The Aftermath of the First World War
Post War Casualties
Although the war was over several more Ewhurst men died of ill health or from complications of their injuries.
Alfred Wallis died on the 12thNovember 1918, just one day after the Armistice. He was only 18 years old and was still in training, having joined the Royal Sussex Regiment as a Private in July 1917. He died in hospital at Thetford, Norfolk, of an unspecified illness, but his medical examination on enlistment had noted that he was of slight stature, weighing less than seven stone. He is buried in Ewhurst churchyard with a Commonwealth War Graves Commission headstone.
Daniel Newman died on the 1stJune 1919, of TB contracted while in the trenches. A former Guildford postman he had volunteered for the Post Office Rifles in 1915. In February 1917 he suffered a gunshot wound, and was evacuated to England. While in hospital he was diagnosed with TB and was discharged from the army in July 1917, with a Silver Wounds Medal and a King’s Discharge Certificate. In August 1918 he married Ruth Childs at Ewhurst Church.
Frank Sellings died on October 4th 1919 from ill health aggravated by wounds received at the Battle of Loos. He was regular solider and had joined The Queens in 1911 at the age of 17 and was mobilised in August 1914. Along with William Rose he was one of the first Ewhurst men to see action. After being injured at the Battle of Loos, in 1915, he was sent home as unfit, and was finally discharged with a Silver Wounds Medal on 17thMay 1917. His younger brother, Albert, had also died at home of ill health in 1917. Both brothers are buried in Ewhurst churchyard, but sadly, neither has a memorial headstone and the location of their graves are not known.
Charles Westbrook died of cancer on the 8thFebruary 1920 and his name was added to the Ewhurst War Memorial. A retired Metropolitan Police Constable, he was living with his wife, Emma, at Old White Hart Cottages in 1911 and working as a gardener. He enlisted in the East Surrey Regiment in September 1914 at the age of 40, but was diagnosed with cancer in 1916. As he was no longer ‘A1’ fitness he was transferred to the Labour Corps, but despite his illness, continued to serve until the end of the war. He remained in England throughout his period of service. He was buried in Ewhurst churchyard, but without a headstone.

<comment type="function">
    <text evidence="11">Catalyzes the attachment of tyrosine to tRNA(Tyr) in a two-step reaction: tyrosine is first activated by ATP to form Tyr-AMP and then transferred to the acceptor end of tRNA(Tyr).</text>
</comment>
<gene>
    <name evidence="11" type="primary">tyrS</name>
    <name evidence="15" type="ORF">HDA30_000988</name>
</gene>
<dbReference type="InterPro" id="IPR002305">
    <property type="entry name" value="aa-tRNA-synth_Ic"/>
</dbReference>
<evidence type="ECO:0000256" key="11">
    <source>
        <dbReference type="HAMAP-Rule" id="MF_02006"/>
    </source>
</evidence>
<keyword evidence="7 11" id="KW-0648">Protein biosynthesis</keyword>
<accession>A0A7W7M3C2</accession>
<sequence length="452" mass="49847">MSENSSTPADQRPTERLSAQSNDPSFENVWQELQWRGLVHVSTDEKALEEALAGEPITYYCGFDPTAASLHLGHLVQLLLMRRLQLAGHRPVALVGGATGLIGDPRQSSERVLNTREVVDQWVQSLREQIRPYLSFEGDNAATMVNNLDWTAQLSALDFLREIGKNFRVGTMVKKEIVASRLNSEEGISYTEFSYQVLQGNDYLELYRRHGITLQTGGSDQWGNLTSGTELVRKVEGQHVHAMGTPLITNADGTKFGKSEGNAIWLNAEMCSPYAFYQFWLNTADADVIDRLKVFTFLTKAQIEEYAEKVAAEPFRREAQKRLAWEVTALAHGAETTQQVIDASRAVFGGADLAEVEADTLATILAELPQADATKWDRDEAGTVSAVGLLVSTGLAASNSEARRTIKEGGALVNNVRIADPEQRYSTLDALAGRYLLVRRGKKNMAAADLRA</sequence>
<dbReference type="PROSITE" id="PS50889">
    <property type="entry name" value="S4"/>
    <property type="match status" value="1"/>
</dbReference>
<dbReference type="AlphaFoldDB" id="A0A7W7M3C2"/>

William Rose had been a Prisoner of War at Gustrow Camp for most of the War. A former regular solider he had been mobilised in August 1914 and went to France with the B.E.F., but was captured very early in the war and remained a POW for the duration. The year before war broke out he had married Margaret Povey at Ewhurst Church in August 1913. He never regained his health and died, aged 36, in October 1921 and was buried in Ewhurst churchyard.
Of those who survived, not all were able to return to work. Walter Stemp, of Ewhurst Green, a gardener’s boy before the war, had joined up in 1915 at the age of 18. He was wounded in both legs near Cambrai in October 1918 and after a long stay in hospital was discharged in March 1919. He was unable to work for a year, but later got a job as a gardener at Firethorn. His leg continued to bother him and he eventually had to have it amputated in November 1939, over twenty years after his original injury.
Captain William Ralph Frecheville killed in Russia.